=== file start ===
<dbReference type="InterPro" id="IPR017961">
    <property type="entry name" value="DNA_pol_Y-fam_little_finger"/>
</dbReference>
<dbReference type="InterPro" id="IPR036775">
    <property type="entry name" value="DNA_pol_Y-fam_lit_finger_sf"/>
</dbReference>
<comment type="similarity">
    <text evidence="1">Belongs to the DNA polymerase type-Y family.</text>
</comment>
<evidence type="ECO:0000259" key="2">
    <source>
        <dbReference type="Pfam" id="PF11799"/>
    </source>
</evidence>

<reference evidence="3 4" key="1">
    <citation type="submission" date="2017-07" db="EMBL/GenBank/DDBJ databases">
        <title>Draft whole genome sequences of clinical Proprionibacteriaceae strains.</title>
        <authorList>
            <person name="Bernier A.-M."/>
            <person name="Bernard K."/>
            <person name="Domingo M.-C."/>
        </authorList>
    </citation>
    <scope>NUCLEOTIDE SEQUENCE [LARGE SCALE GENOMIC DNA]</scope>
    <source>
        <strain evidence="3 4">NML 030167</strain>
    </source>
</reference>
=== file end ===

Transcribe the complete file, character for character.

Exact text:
<dbReference type="InterPro" id="IPR017961">
    <property type="entry name" value="DNA_pol_Y-fam_little_finger"/>
</dbReference>
<dbReference type="InterPro" id="IPR036775">
    <property type="entry name" value="DNA_pol_Y-fam_lit_finger_sf"/>
</dbReference>
<comment type="similarity">
    <text evidence="1">Belongs to the DNA polymerase type-Y family.</text>
</comment>
<evidence type="ECO:0000259" key="2">
    <source>
        <dbReference type="Pfam" id="PF11799"/>
    </source>
</evidence>

<reference evidence="3 4" key="1">
    <citation type="submission" date="2017-07" db="EMBL/GenBank/DDBJ databases">
        <title>Draft whole genome sequences of clinical Proprionibacteriaceae strains.</title>
        <authorList>
            <person name="Bernier A.-M."/>
            <person name="Bernard K."/>
            <person name="Domingo M.-C."/>
        </authorList>
    </citation>
    <scope>NUCLEOTIDE SEQUENCE [LARGE SCALE GENOMIC DNA]</scope>
    <source>
        <strain evidence="3 4">NML 030167</strain>
    </source>
</reference>